Collaborative and Federated Data Analytics Beyond Predictive Modeling
The tremendous increase in computation capabilities of edge devices, along with the rapid market infiltration of powerful AI chips, has led to explosive interest in collaborative analytics, such as federated learning, that distribute model learning across diverse sources to process more of the user's data at the origin of creation. To date, these efforts have focused mainly on predictive modeling, where the goal is to create a global or personalized predictive map (often a deep network) that leverages knowledge from different sources while circumventing the need to share raw data. In this talk, I argue that predictive modeling, without untangling the nature of heterogeneity across users, can lead to swift and evident failures. With this in mind, I then present: i) A descriptive framework capable of extracting interpretable and identifiable features that describe what is shared and unique across diverse data datasets, ii) A prescriptive framework that utilizes the learned features for collaborative sequential design wherein dispersed users effectively distribute their trial & error efforts to improve and fast-track the optimal design process. I conclude the talk by describing some of our real-world prototyping and testing efforts.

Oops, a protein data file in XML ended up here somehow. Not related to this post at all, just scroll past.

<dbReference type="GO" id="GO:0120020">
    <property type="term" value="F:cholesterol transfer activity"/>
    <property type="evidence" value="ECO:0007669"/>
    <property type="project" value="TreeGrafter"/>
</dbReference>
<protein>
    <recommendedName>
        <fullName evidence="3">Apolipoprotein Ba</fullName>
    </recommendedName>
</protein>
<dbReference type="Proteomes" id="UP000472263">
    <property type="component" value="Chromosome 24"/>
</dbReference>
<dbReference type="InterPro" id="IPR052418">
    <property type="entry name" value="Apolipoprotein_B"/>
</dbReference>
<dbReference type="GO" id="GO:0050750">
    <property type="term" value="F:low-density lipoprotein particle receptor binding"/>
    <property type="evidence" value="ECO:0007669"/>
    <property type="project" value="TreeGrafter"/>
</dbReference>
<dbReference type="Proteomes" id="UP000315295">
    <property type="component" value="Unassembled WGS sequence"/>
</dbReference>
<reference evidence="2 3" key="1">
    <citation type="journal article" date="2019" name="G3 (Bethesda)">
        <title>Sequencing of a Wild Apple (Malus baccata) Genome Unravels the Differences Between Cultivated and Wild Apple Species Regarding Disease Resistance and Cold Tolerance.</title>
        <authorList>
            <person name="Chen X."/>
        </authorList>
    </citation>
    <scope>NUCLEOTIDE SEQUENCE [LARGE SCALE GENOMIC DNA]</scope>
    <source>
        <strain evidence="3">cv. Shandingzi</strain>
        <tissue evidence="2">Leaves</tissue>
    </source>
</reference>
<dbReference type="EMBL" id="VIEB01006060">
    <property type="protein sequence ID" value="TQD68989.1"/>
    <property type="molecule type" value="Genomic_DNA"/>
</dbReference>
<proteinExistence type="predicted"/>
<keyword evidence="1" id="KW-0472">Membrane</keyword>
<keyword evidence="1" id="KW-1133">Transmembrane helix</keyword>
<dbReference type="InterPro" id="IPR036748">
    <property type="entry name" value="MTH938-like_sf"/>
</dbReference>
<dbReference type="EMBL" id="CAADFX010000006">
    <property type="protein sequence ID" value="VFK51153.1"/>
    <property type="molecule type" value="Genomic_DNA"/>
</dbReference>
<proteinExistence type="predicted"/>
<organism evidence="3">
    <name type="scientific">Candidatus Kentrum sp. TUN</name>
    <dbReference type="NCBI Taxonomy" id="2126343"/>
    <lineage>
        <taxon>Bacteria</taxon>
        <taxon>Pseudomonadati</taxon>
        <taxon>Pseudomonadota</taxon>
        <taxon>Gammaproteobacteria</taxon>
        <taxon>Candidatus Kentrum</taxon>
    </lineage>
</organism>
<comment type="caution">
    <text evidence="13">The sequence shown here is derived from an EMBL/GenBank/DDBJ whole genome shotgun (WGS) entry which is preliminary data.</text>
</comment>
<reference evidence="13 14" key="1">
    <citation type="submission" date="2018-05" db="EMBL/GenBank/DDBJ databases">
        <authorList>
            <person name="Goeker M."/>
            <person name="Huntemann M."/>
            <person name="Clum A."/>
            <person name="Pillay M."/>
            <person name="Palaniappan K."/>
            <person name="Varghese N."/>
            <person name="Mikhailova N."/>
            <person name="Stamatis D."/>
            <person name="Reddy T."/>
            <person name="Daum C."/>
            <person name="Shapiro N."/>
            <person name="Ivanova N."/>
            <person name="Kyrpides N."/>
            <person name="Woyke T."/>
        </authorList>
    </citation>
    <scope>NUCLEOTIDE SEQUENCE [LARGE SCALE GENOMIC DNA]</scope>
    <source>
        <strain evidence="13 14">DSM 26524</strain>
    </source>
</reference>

Bio: Raed Al Kontar is an assistant professor in the Industrial & Operations Engineering department at the University of Michigan and an affiliate with the Michigan Institute for Data Science. Raed's research focuses on collaborative, distributed, and decentralized data science. Raed obtained an undergraduate degree in civil & environmental engineering and mathematics from the American University of Beirut in 2014 and a master's degree in statistics in 2017 and a Ph.D. degree in Industrial & System Engineering in 2018, both from the University of Wisconsin-Madison. Raed's research is currently supported by NSF, including a 2022 CAREER award, NIH, NLM, and various industry collaborators